Johnny Hart

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Last Updated on May 6, 2015, by eNotes Editorial. Word Count: 322

Since the very beginning, each era or generation has had its satirical cartoonist; one who stands above the others, points to what we have really become, and teaches us to laugh.

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Our time has given us the best yet. He is Charles M. Schulz…. Charlie is a dear man who has taken it upon himself to make children of us all. Let us be eternally grateful for his foresight. We are God's children after all, and are meant to be no more than that. As a jealous child who loves to laugh, I sometimes … resent the laughs that God must surely enjoy at the expense of his clumsy, faltering children. He shares, of course, an equal amount of sorrow, which I do not wish to get into. Charlie Schulz does get into this. He gives us our pathetic side, and we laugh with dewy eyes. (pp. v-vi)

There are times when Charlie Brown and the red-headed girl cause me more tears than laughter. Not knowing whether to cry or laugh is, at its best, an exhilarating feeling. We've all felt it. The invariable result is laughter, which feels good.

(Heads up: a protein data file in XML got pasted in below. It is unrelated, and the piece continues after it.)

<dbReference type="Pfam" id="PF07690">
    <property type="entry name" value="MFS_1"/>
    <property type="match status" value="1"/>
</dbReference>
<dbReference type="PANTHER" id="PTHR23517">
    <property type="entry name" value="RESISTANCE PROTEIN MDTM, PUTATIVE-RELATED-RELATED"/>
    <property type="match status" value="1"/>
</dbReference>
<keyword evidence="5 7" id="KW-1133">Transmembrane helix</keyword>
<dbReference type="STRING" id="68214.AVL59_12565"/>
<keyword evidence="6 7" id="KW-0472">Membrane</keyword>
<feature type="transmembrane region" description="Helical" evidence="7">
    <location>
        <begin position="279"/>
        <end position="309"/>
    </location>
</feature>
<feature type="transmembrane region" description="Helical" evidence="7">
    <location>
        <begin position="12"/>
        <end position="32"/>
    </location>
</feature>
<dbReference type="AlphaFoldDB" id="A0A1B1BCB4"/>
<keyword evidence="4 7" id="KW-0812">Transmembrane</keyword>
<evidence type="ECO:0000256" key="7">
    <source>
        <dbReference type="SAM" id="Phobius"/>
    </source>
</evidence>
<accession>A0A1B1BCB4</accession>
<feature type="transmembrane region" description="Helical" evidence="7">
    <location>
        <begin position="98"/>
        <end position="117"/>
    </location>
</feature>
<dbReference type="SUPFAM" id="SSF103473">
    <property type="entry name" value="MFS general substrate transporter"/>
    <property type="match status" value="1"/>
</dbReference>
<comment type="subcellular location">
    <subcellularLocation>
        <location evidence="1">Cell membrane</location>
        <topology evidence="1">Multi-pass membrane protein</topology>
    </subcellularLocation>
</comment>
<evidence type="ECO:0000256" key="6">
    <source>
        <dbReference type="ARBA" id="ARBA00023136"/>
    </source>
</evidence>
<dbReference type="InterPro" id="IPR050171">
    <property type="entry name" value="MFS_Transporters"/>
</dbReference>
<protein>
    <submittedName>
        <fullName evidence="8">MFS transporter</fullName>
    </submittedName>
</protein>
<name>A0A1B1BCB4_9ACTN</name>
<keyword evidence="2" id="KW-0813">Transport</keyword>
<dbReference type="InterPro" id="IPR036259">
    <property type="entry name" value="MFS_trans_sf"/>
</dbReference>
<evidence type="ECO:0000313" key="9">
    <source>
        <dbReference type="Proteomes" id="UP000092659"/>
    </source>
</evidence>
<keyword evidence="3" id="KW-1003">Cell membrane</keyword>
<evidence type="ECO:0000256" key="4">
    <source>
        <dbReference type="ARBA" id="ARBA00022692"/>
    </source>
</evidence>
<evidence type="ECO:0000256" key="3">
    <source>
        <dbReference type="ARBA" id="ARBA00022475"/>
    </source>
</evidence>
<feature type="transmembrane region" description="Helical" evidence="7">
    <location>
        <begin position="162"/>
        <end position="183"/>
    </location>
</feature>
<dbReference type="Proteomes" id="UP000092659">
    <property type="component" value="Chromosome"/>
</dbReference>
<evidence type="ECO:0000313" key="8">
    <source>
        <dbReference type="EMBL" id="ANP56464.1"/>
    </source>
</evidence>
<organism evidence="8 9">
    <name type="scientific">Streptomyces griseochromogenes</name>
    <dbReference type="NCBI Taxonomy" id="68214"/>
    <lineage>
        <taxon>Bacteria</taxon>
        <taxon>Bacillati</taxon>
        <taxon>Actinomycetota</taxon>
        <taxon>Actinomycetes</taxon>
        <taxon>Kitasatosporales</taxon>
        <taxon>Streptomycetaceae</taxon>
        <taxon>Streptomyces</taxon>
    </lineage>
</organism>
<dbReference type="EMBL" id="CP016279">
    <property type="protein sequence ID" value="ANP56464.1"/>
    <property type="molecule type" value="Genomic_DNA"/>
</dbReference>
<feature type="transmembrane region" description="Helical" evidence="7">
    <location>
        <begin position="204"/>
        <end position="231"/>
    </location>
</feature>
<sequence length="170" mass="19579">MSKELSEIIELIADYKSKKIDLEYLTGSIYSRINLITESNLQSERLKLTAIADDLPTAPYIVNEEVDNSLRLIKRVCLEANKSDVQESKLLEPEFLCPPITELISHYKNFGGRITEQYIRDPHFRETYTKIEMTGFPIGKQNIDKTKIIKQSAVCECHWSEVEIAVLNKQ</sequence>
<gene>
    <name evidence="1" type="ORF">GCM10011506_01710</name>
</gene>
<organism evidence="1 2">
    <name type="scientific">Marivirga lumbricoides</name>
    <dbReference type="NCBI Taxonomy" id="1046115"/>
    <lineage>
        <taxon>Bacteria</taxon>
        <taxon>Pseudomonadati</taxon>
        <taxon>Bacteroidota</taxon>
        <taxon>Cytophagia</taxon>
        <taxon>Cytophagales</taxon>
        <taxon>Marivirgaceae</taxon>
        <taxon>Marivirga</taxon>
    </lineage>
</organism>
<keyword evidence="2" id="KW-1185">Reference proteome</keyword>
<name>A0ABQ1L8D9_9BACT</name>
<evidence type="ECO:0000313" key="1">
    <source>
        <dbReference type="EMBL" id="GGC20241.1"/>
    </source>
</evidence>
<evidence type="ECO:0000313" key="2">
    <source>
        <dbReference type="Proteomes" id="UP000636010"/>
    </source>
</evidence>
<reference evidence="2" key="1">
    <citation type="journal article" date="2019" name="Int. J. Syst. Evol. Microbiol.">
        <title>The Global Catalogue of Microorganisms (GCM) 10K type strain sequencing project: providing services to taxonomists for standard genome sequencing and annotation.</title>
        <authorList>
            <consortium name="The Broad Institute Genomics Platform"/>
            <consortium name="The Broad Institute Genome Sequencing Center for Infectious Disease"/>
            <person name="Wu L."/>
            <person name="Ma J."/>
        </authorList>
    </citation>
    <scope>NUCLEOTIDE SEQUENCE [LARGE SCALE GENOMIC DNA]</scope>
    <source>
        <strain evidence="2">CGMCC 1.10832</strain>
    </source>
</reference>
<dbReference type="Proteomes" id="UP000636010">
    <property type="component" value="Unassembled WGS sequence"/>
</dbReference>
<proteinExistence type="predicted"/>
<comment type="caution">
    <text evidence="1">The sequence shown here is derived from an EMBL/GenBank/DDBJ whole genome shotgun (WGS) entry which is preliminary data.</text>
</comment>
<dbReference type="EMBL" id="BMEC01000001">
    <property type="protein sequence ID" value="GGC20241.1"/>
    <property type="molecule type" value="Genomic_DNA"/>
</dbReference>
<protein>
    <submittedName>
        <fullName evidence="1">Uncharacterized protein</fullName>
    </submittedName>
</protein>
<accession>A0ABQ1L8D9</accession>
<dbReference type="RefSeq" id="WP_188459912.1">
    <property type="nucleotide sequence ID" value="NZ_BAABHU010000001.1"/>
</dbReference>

Charlie Schulz is a man who not only knows the intricate parts of the funny bone, but proves his knowledge day by day. All things to Schulz contain the element of fun. You and I and the world can rest assured that the day cannot come when a herd of angry, pumpkin-headed kids trample Charlie Schulz…. (p. vi)

Johnny Hart, in his foreword to PEANUTS TREASURY by Charles M. Schulz (copyright © 1968 by United Feature Syndicate, Inc.), Holt, Rinehart and Winston, 1968.

[The] fine examples of neoprimitive art [in You're In Love, Charlie Brown] are marred by running commentary with mythic overtones, exploiting the motif of eros and agape, but lacking penetration into the depths of human emotions. (p. 267)

The Antioch Review (copyright © 1969 by the Antioch Press; reprinted by permission of the Editors). Vol. 29, No. 2, 1969.

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